heart disease (1)

  • The study included 12,164 individuals from three European population-based cohorts.
  • The median age was 59 years and 55% were women. During the baseline study visit, cardiovascular risk factors and comorbidities such as smoking, obesity, diabetes and cholesterol were assessed via a thorough clinical assessment including blood samples.
  • Participants were classified as iron deficient or not according to two definitions: 1) absolute iron deficiency, which only includes stored iron (ferritin); and 2) functional iron deficiency, which includes iron in storage (ferritin) and iron in circulation for use by the body (transferrin).

Dr. Schrage explained: "Absolute iron deficiency is the traditional way of assessing iron status but it misses circulating iron. The functional definition is more accurate as it includes both measures and picks up those with sufficient stores but not enough in circulation for the body to work properly."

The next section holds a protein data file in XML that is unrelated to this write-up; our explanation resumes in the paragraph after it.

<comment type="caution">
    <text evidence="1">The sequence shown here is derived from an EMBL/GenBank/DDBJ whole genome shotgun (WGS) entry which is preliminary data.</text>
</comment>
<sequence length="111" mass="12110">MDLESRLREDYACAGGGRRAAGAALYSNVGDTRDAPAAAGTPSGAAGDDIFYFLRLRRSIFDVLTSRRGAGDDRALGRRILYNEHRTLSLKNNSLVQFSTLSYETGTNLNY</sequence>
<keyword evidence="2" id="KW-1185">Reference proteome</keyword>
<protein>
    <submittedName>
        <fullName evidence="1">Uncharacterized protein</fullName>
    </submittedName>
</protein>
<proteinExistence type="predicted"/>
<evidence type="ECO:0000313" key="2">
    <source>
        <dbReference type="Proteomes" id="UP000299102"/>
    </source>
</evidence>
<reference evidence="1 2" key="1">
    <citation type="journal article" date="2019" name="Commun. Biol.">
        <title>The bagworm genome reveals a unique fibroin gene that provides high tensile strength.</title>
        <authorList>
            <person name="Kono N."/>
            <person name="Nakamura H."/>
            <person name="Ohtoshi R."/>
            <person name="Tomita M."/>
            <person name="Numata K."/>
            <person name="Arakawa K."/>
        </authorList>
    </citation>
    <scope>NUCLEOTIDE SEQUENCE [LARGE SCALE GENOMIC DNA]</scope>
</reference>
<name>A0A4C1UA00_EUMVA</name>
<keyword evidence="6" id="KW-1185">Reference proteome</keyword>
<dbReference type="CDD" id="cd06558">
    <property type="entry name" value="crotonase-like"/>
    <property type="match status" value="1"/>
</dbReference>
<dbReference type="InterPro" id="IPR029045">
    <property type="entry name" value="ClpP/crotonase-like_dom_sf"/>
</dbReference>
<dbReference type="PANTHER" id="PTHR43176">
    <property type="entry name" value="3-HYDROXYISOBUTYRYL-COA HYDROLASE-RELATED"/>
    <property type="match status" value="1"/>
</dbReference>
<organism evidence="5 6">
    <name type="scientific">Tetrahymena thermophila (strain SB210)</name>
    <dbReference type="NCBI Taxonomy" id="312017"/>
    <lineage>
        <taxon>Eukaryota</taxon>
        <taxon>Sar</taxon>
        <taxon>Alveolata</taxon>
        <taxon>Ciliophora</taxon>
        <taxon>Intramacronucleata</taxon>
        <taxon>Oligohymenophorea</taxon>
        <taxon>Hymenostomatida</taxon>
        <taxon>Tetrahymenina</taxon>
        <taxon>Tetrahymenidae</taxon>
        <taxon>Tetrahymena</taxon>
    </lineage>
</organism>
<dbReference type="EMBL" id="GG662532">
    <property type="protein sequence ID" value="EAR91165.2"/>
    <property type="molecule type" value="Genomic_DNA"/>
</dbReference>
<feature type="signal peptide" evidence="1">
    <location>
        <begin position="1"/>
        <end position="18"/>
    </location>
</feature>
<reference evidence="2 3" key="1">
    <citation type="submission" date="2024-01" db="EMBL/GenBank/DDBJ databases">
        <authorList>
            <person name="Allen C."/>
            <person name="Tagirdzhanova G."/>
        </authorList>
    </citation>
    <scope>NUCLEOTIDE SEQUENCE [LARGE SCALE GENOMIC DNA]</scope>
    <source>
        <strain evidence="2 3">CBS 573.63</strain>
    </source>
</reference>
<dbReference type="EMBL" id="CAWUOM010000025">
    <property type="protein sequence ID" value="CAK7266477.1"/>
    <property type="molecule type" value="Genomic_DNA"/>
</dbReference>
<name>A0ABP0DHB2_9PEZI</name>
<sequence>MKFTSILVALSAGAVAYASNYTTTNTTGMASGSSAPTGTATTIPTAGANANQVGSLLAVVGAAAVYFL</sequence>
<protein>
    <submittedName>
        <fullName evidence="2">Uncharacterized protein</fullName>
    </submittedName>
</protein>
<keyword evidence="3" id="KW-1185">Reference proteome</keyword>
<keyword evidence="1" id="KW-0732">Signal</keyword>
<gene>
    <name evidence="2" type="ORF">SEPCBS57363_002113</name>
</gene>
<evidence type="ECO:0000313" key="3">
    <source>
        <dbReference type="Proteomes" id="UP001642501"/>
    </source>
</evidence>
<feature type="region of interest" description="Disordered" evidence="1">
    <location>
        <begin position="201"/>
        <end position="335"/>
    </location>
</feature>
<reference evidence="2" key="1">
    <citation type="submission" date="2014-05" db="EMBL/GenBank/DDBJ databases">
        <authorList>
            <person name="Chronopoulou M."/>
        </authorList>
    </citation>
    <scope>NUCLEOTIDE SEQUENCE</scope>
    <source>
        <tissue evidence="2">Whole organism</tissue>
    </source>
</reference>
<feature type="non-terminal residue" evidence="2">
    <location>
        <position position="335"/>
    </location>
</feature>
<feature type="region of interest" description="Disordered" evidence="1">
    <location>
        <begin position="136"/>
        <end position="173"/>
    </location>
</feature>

"The study showed that iron deficiency was highly prevalent in this middle-aged population, with nearly two-thirds having functional iron deficiency," said Dr. Schrage. "These individuals were more likely to develop heart disease and were also more likely to die during the next 13 years."

Dr. Schrage noted that future studies should examine these associations in younger and non-European cohorts. He said: "If the relationships are confirmed, the next step would be a randomised trial investigating the effect of treating iron deficiency in the general population."

To read the article: Iron deficiency in middle age is linked with higher risk of developing heart disease

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